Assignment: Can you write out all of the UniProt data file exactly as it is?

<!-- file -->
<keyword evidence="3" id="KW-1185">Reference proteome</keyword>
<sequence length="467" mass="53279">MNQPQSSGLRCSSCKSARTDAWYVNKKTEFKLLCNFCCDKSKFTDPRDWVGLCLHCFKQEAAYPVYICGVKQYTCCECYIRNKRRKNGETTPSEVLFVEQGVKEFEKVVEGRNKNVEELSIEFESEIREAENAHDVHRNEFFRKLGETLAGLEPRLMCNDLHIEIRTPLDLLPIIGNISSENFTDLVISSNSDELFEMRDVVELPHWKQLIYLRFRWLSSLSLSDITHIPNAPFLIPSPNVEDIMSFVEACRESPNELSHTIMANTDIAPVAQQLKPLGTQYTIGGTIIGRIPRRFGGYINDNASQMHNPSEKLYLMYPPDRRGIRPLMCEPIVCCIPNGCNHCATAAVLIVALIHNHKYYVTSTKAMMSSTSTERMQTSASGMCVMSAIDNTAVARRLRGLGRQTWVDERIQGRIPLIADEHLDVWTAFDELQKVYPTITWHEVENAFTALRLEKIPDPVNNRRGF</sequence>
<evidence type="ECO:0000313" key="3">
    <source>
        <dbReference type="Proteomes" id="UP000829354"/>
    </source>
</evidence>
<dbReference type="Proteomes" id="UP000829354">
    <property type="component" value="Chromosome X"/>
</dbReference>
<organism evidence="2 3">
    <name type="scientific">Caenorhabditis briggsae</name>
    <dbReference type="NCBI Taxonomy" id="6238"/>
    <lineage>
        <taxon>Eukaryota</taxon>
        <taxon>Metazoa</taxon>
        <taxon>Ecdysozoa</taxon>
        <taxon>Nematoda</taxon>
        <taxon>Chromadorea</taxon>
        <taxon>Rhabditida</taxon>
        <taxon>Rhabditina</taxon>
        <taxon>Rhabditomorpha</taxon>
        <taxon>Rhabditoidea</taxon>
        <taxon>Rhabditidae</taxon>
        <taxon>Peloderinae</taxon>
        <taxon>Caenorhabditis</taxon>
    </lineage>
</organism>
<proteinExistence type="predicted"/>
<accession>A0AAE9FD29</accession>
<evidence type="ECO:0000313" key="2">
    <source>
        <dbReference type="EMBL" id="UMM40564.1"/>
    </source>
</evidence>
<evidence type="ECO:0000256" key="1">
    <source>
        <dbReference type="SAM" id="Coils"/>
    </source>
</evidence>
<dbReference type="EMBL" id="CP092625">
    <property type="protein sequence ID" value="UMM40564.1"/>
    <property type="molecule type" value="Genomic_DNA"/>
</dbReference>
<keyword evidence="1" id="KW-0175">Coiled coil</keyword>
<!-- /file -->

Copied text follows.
<keyword evidence="3" id="KW-1185">Reference proteome</keyword>
<sequence length="467" mass="53279">MNQPQSSGLRCSSCKSARTDAWYVNKKTEFKLLCNFCCDKSKFTDPRDWVGLCLHCFKQEAAYPVYICGVKQYTCCECYIRNKRRKNGETTPSEVLFVEQGVKEFEKVVEGRNKNVEELSIEFESEIREAENAHDVHRNEFFRKLGETLAGLEPRLMCNDLHIEIRTPLDLLPIIGNISSENFTDLVISSNSDELFEMRDVVELPHWKQLIYLRFRWLSSLSLSDITHIPNAPFLIPSPNVEDIMSFVEACRESPNELSHTIMANTDIAPVAQQLKPLGTQYTIGGTIIGRIPRRFGGYINDNASQMHNPSEKLYLMYPPDRRGIRPLMCEPIVCCIPNGCNHCATAAVLIVALIHNHKYYVTSTKAMMSSTSTERMQTSASGMCVMSAIDNTAVARRLRGLGRQTWVDERIQGRIPLIADEHLDVWTAFDELQKVYPTITWHEVENAFTALRLEKIPDPVNNRRGF</sequence>
<evidence type="ECO:0000313" key="3">
    <source>
        <dbReference type="Proteomes" id="UP000829354"/>
    </source>
</evidence>
<dbReference type="Proteomes" id="UP000829354">
    <property type="component" value="Chromosome X"/>
</dbReference>
<organism evidence="2 3">
    <name type="scientific">Caenorhabditis briggsae</name>
    <dbReference type="NCBI Taxonomy" id="6238"/>
    <lineage>
        <taxon>Eukaryota</taxon>
        <taxon>Metazoa</taxon>
        <taxon>Ecdysozoa</taxon>
        <taxon>Nematoda</taxon>
        <taxon>Chromadorea</taxon>
        <taxon>Rhabditida</taxon>
        <taxon>Rhabditina</taxon>
        <taxon>Rhabditomorpha</taxon>
        <taxon>Rhabditoidea</taxon>
        <taxon>Rhabditidae</taxon>
        <taxon>Peloderinae</taxon>
        <taxon>Caenorhabditis</taxon>
    </lineage>
</organism>
<proteinExistence type="predicted"/>
<accession>A0AAE9FD29</accession>
<evidence type="ECO:0000313" key="2">
    <source>
        <dbReference type="EMBL" id="UMM40564.1"/>
    </source>
</evidence>
<evidence type="ECO:0000256" key="1">
    <source>
        <dbReference type="SAM" id="Coils"/>
    </source>
</evidence>
<dbReference type="EMBL" id="CP092625">
    <property type="protein sequence ID" value="UMM40564.1"/>
    <property type="molecule type" value="Genomic_DNA"/>
</dbReference>
<keyword evidence="1" id="KW-0175">Coiled coil</keyword>